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V-Moda Crossfade LP2 Review

The V-Moda Crossfade LP2 are incredibly durable and sound great, but other products from the same company might outshine them.

Published onMay 9, 2014

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Though the company has only been around for 10 years, V-Moda has quickly risen to prominence as a major brand, making fans of audiophiles, pros and average Joes alike. Not only are their products known for their sound, but their use of heavy duty materials and their flashy looks. While the XS represents the company’s latest foray into headphones, we thought we’d take a look back at another of the company’s most popular headphones, the V-Moda Crossfade LP2.

What’s In The Box?

V-Moda certainly doesn’t skimp when it comes to including accessories. Opening up the box, the first thing you’ll see is the hardshell Exoskeleton case. Everything else, including the headphones themselves, is inside the case. V-Moda has included two cables: one is a standard audio-only cable, and the other includes a one button remote and microphone. Also included is a 1/4″ audio adapter, carabiner, and a pair of gunmetal shields that can be swapped out with the existing shields on the sides of the headphones.

Build & Design

V-Moda makes a big deal out of their military-grade construction in their marketing, and for good reason: these headphones just feel tough. From the Kevlar-braided cable to the metal shields on the back of the headphones, these are certainly solidly built. Even the rubber and plastic elements feel more solid than usual.

The design is also fairly striking. Though the matte black color scheme is fairly subdued, the angular geometry and lines look more adventurous. If you find that the Crossfade LP2s look a little too plain for you, you can always swap out the matte black metal shields for the flashier gunmetal shields included in the box. For even flashier looks, you can find shields in other colors on V-Moda’s website.

Though they’re on the weightier side — thank the 50 mm drivers for that — the V-Moda Crossfade LP2s are a very comfortable pair of headphones. I found extended listening sessions to be no problem at all, with none of the irritation that can come from wearing many over-ear headphones.


The main focus of the V-Moda Crossfade LP2 headphones is their sound, so the included connectivity options are fairly limited, as you would imagine. As mentioned above, there are two cables included: one for audio purists, and the other with an included remote and mic. While it has never been shown that a mic or remote interferes with audio quality (and we highly doubt that it would) it’s still nice for those who don’t plan to use the Crossfade LP2s with a smartphone or similar device and don’t want the added bulk of the remote.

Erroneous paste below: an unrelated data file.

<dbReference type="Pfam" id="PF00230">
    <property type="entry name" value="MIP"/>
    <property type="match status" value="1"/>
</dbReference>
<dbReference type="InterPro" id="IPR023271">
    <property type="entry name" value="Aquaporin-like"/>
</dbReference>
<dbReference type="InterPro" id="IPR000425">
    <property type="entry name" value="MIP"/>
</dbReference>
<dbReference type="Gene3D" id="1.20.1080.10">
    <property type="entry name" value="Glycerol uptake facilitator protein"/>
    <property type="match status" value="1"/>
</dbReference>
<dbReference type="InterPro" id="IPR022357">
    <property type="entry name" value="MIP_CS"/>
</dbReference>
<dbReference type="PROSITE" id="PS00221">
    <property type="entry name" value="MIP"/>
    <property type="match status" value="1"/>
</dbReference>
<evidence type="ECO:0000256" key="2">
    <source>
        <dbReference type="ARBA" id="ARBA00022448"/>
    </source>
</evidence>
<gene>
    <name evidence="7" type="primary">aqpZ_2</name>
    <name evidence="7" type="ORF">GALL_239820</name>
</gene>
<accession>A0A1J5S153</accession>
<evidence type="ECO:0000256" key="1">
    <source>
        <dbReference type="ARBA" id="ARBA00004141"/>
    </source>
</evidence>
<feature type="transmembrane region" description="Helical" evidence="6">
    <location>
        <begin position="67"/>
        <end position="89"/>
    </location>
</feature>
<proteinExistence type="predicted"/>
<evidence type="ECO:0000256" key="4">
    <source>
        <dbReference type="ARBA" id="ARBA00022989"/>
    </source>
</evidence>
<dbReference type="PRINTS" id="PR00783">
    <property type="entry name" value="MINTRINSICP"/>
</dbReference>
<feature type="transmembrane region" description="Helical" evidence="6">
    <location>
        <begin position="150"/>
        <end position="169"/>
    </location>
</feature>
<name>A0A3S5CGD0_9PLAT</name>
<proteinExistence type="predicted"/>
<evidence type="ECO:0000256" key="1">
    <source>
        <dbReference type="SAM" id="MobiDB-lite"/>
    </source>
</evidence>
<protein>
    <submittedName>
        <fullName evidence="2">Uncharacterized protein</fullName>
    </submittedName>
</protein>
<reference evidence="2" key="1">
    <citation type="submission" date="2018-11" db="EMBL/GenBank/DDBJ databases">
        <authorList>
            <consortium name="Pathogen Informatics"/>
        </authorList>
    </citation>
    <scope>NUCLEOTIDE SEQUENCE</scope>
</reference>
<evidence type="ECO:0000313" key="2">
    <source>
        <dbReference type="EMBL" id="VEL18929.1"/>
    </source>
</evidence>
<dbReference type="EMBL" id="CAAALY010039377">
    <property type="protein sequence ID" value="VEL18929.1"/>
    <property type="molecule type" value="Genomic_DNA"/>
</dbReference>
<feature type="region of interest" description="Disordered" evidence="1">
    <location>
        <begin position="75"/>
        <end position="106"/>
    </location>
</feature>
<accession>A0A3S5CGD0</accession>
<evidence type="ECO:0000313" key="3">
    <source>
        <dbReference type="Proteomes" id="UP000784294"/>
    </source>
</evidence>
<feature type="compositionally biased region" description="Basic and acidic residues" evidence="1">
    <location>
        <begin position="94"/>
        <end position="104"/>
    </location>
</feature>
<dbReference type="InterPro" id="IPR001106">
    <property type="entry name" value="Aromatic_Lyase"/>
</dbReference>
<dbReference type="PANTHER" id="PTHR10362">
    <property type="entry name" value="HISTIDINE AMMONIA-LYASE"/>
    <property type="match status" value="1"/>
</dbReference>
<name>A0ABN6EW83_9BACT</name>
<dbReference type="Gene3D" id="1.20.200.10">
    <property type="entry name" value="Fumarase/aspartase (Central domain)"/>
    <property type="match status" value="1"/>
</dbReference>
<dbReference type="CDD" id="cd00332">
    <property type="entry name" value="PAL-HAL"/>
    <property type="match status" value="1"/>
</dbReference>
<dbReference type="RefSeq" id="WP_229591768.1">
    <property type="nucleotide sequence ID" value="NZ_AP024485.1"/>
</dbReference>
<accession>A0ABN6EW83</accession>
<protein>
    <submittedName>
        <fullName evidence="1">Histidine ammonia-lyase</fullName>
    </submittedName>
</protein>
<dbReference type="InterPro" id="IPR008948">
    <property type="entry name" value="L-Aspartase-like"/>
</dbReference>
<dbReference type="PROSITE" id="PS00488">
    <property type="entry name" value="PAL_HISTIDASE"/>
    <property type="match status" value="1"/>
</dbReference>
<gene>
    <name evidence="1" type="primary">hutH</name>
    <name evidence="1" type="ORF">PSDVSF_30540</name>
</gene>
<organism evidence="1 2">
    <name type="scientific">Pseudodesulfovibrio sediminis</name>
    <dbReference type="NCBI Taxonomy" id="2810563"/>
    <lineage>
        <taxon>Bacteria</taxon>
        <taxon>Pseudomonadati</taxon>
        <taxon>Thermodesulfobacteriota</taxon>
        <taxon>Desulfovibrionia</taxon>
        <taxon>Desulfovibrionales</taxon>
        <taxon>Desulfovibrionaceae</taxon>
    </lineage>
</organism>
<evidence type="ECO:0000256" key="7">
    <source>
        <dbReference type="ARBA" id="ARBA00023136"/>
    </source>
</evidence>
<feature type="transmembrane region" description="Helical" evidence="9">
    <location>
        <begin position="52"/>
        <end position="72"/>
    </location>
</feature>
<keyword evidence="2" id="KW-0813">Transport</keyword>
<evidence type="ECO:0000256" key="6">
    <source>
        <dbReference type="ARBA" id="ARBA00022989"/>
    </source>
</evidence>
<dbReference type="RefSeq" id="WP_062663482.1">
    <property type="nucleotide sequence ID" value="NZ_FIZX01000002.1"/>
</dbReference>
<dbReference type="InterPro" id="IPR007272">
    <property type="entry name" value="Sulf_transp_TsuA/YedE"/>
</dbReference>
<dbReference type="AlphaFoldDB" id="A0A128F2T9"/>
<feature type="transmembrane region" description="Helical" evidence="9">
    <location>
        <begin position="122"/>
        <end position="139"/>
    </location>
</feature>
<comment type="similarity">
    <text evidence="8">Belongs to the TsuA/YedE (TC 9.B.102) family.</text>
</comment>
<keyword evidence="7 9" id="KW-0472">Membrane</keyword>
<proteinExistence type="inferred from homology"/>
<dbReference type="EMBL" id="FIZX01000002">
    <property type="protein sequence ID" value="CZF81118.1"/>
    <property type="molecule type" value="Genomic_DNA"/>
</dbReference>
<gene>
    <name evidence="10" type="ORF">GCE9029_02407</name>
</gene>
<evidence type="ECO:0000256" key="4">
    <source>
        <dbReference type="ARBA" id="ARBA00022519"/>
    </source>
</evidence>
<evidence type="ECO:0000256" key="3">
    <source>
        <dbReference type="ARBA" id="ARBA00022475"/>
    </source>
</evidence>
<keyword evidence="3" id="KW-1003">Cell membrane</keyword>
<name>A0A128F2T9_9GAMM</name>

The single button remote is limited in scope, but has the added bonus of working with whatever you throw at it. iPhone, Android, Windows Phone — it doesn’t matter, the remote works with any of them. The microphone quality is fairly good as well, though this doesn’t seem to be a feature that people will use too often.

If you require a bit more in terms of connectivity, the Crossfade LP2s are compatible with V-Moda’s BoomPro Microphone accessory. This adds a boom mic to your headphones, making them work more like a traditional headset, and is specifically targeted at gamers.

Sound Quality

V-Moda has two different sound signature classes that apply to its on- / over-ear headphones: the M-Class “Modern Audiophile,” and LP-Class “Live Play.” The M-Class headphones are the more accurate and balanced of the two, while the LP-Class emphasize bass a bit more.


The lows provided by the V-Moda Crossfade LP2s are definitely very deep, but not particularly overpowering. We have tested headphones that push bass to ridiculous levels and these certainly don’t go that far, though they do have more bass than M-Class headphones like the XS, as explained above. The bass has a somewhat “loose” feeling, with a slower response in the low end, which can be desirable depending on what kind of music you’re listening to.


Lower mids can be obscured by the bass on songs that are particularly heavy on the low end, but that is sort of the point of these headphones. In our testing, the midrange seemed to be the biggest change when comparing V-Moda’s M-Class and LP-Class headphones. Mids sound less wide open with the Crossfade LP2s, moving into the background to make room for the lows and highs.


The high end is sparkly sounding and generally very clear. This is where the sonic signature seemed closest to M-Class headphones like the XS, though maybe just a bit less detailed.

Soundstage is very good for a closed-back pair of headphones, and the volume can be pushed pretty far without distortion or other adverse effects on the audio. Sound leakage shouldn’t be a problem in most cases, though if you’re in particularly tight situations — on an airplane for example — you might want to stick to earbuds.


When making a decision about whether to buy the V-Moda Crossfade LP2 headphones, it’s a good idea to consider the more recently released V-Moda XS headphones as well, since both have their own pros and cons. The XS are generally the better sounding of the two, as overall they’re more balanced and have a more clear and open sound. On the other hand, the Crossfade LP2s pack in more bass, and the sound is generally better suited to electronic music and hip hop.

The V-Moda Crossfade LP2s are comfortable, built like a tank, and sound great, but the price point could be just high enough to take them out of consideration for some people, and the look isn’t for everyone. Still, with the materials used and the generally excellent build, if you invest in these headphones, chances are they’ll keep you happy for a long time.


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